WASHINGTON Salt Lake City brothers Kanu Ragula and Viku Ragula joined 22,000 people on the White House South Lawn Monday for the annual Easter Egg Roll.
Using large plastic spoons, the 6-year-old twins joined the other children in rolling colored eggs down a small section of the White House lawn, continuing a tradition that dates back to 1878.
The boys and their parents, Ragula Bhaskar and Sanch Datta, made the trip from Utah to the capital specifically for the annual event.
"You have to be under 7 years old to go, so this was their last chance. We said we have to do this," Datta said.
The family came on Saturday, getting tickets to the event through Salt Lake resident Ron Fox, who has done work with the White House advance office since 1972 and knows the organizers. They had seen portions of the event on television before and saw photos in the newspaper and knew it was something they would like.
The brothers said they liked the egg hunt the best.
For those not fortunate enough to have a White House contact or other connection, a make-shift campground sprouted on the Ellipse outside the White House beginning early Friday morning.
Free tickets to the Easter Egg Roll were available on a first-come first-served basis starting Saturday morning at 7:30 a.m., so the first person got in line Friday at 3 a.m., and a collection of tents, coolers and folding chairs continued to grow long into the night in anticipation of tickets. Getting the ticket is almost as much of a tradition as the roll itself for some families.
Around 4 a.m. Saturday, the National Park Service handed out vouchers securing a place in line, and all camping gear had to be gone by 6:45 a.m. Each person who waited in line got two adult and three child tickets. The rules are that one child in the group must be under 7 years old. Some were also available early Monday morning before the event. In total, 22,000 tickets were given out. The American Egg Board provides roughly 15,000 eggs for the event, according to the White House.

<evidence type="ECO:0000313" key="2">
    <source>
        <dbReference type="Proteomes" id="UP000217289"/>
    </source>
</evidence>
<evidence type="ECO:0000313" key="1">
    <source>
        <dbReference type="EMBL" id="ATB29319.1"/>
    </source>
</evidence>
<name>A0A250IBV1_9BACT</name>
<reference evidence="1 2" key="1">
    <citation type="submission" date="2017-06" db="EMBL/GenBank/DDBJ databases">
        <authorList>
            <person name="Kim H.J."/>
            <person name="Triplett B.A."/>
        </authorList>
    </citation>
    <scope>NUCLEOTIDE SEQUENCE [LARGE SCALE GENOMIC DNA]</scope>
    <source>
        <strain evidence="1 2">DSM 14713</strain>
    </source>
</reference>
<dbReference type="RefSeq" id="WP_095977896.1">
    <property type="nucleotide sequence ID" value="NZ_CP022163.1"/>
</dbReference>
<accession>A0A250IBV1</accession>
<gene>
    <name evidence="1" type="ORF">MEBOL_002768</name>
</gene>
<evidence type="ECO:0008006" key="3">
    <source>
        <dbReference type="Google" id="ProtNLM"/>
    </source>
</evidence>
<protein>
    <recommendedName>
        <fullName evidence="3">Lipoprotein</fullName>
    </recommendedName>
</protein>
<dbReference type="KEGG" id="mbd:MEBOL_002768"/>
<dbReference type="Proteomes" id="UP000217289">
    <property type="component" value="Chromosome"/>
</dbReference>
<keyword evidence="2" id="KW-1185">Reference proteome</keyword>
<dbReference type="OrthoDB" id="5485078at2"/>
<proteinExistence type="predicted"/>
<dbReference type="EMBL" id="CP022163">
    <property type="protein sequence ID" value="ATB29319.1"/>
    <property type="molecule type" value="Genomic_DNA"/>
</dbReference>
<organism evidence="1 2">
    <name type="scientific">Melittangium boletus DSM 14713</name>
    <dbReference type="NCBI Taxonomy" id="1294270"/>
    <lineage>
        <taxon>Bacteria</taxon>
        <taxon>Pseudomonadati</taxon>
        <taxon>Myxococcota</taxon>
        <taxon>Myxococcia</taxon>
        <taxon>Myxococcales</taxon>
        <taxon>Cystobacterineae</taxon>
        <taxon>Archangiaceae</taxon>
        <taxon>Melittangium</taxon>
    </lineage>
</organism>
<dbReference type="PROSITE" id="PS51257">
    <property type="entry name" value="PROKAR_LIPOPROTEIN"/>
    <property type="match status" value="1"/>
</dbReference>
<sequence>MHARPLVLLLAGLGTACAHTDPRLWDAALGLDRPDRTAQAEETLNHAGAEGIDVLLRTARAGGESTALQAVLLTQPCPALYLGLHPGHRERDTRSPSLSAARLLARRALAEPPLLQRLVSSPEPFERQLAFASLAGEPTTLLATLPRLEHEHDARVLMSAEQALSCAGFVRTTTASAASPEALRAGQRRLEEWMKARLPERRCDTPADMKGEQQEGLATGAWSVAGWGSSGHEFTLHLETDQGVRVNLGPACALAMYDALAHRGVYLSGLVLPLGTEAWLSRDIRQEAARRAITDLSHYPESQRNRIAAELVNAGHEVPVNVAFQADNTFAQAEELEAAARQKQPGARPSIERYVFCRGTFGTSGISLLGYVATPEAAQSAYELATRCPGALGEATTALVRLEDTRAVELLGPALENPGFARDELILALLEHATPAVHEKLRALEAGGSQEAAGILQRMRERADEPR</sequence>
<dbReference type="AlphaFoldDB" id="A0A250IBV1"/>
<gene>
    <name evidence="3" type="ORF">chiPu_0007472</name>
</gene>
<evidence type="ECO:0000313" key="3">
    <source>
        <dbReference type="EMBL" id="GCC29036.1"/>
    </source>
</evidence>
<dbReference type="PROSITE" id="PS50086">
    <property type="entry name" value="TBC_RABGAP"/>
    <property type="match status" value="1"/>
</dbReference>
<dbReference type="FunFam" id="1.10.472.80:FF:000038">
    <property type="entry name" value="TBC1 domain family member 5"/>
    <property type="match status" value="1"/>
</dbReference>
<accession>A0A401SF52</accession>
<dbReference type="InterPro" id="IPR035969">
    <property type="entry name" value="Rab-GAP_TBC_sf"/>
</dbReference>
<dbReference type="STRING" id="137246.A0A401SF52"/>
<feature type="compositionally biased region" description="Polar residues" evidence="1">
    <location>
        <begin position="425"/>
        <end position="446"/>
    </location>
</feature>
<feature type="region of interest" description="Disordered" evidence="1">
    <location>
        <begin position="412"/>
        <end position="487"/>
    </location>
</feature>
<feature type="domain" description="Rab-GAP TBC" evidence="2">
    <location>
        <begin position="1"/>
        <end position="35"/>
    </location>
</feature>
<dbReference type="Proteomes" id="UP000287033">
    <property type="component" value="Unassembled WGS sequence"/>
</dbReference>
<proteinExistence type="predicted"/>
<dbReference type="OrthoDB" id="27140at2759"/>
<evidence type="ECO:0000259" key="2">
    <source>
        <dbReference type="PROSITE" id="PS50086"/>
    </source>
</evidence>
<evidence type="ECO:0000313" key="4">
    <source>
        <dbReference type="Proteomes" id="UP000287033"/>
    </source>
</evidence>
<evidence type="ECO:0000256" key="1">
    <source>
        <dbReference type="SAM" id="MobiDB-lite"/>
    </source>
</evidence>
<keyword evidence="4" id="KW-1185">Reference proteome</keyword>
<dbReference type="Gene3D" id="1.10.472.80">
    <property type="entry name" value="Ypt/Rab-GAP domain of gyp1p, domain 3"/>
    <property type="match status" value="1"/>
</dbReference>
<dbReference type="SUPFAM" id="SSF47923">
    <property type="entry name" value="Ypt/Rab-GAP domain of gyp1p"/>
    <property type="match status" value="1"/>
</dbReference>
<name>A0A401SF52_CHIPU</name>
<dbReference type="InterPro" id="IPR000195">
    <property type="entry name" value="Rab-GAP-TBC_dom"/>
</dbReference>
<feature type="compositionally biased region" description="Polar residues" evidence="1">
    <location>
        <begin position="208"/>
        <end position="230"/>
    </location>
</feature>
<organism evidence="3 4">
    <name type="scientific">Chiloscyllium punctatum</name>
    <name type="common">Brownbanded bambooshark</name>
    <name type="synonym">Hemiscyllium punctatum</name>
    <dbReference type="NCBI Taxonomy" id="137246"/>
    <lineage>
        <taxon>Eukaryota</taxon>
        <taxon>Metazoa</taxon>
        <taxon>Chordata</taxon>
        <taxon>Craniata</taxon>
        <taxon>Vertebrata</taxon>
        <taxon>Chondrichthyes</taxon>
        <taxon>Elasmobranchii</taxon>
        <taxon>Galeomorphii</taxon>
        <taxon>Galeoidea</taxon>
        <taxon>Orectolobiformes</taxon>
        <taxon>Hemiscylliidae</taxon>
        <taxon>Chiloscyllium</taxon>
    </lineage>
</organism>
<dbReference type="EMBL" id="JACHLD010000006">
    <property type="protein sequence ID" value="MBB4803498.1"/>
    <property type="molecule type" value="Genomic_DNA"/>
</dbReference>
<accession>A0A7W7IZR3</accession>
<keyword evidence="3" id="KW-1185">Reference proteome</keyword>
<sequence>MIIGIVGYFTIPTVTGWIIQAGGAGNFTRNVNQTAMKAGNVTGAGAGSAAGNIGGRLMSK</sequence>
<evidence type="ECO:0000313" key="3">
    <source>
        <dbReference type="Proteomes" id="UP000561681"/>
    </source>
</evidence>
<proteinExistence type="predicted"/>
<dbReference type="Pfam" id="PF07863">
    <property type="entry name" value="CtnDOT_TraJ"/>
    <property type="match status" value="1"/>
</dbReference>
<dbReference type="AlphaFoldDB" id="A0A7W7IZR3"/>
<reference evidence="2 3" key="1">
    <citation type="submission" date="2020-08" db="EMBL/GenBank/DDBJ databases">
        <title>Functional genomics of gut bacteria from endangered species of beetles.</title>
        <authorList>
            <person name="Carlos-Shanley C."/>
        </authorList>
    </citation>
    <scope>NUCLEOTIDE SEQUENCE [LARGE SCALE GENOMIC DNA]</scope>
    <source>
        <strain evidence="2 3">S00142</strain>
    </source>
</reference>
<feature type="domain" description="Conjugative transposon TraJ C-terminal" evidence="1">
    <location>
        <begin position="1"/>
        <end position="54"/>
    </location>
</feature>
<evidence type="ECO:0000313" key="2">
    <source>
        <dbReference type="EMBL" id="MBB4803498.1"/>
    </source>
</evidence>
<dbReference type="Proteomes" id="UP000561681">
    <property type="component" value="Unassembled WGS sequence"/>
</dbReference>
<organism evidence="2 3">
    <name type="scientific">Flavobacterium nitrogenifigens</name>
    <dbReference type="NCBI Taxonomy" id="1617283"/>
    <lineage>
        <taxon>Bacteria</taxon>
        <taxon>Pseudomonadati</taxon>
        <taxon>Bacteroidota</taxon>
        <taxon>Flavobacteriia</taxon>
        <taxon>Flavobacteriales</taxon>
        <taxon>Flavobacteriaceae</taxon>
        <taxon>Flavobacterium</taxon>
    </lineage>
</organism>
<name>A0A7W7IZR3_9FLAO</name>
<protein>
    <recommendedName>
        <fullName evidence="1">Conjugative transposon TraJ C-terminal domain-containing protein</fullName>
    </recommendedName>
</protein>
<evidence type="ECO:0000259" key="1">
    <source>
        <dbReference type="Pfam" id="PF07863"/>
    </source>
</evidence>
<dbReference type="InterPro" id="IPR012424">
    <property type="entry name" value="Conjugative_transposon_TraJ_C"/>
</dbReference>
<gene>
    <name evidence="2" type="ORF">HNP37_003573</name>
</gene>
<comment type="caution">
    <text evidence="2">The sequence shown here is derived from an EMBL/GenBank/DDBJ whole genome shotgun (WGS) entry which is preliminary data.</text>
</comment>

In addition to rolling the eggs, and the egg hunt section, the White House lawn was bursting with activities from face-painting and egg-coloring stations to a concert by the Jonas Brothers, performances by Zoe and Elmo from Sesame Street with their friend Gordon, and clowns from the Ringling Bros. and Barnum & Bailey Circus.
Photos with Clifford the Big Red Dog, Curious George, Raggedy Ann and Raggedy Andy, Strawberry Shortcake, and numerous Easter bunnies and even walking eggs were also part of the fun.
Brittany Candrian Richman from Sandy wore one of the official egg costumes and greeted guests just steps away from the egg rolling.
"It's always just this happy day," she said.
She estimated she posed for about 100 photos during her hour and a half shift in the wooden egg costume, which she admits does keeps her warm but is also very heavy.
"They either loved you or were scared of you," she said of the kids at the event. One little girl pulled on her arm and said "Hi, I like you," Richman described, saying the only thing she could think of quickly to reply was, "I like you, too!"
This was her third year volunteering at the event, and her second as an egg greeter. The 2004 Brigham Young University graduate first came to Washington to work for Health and Human Services Secretary Mike Leavitt a former Utah governor then worked at the White House in President Bush's speechwriting office.
Richman has since moved to Richmond, Va., this year with her husband but still decided to come back to be a giant egg after the White House invited her to wear the costume again.
"It's fun to see how it grows every year," Candrian Richman said. "It's a great thing to be a part of."
As part of her official egg duties, Candrian Richman was part of the backdrop for former NFL quarterback Troy Aikman's interview on Fox News. Aikman was one of the many celebrity readers at several story areas on the lawn. First lady Laura Bush and her daughter Jenna Bush, Education Secretary Mary Peters and other cabinet members, including Leavitt, took turns reading stories to the children.
Other costumed characters included people dressed as Rutherford B. Hayes and his wife Lucy, who are credited with starting the tradition. Hayes allowed children onto the lawn in 1878 after the Capitol grounds were declared off-limits to children looking to play with their Easter eggs. By 1889, 8,000 children showed up to play on the lawn and it has since grown to the event that took place Monday.Then starting in 1994, the White House Visitors Center has a display of decorated eggs representing each of the 50 states and the District of Columbia, including one from Utah painted by Joyce Marble.
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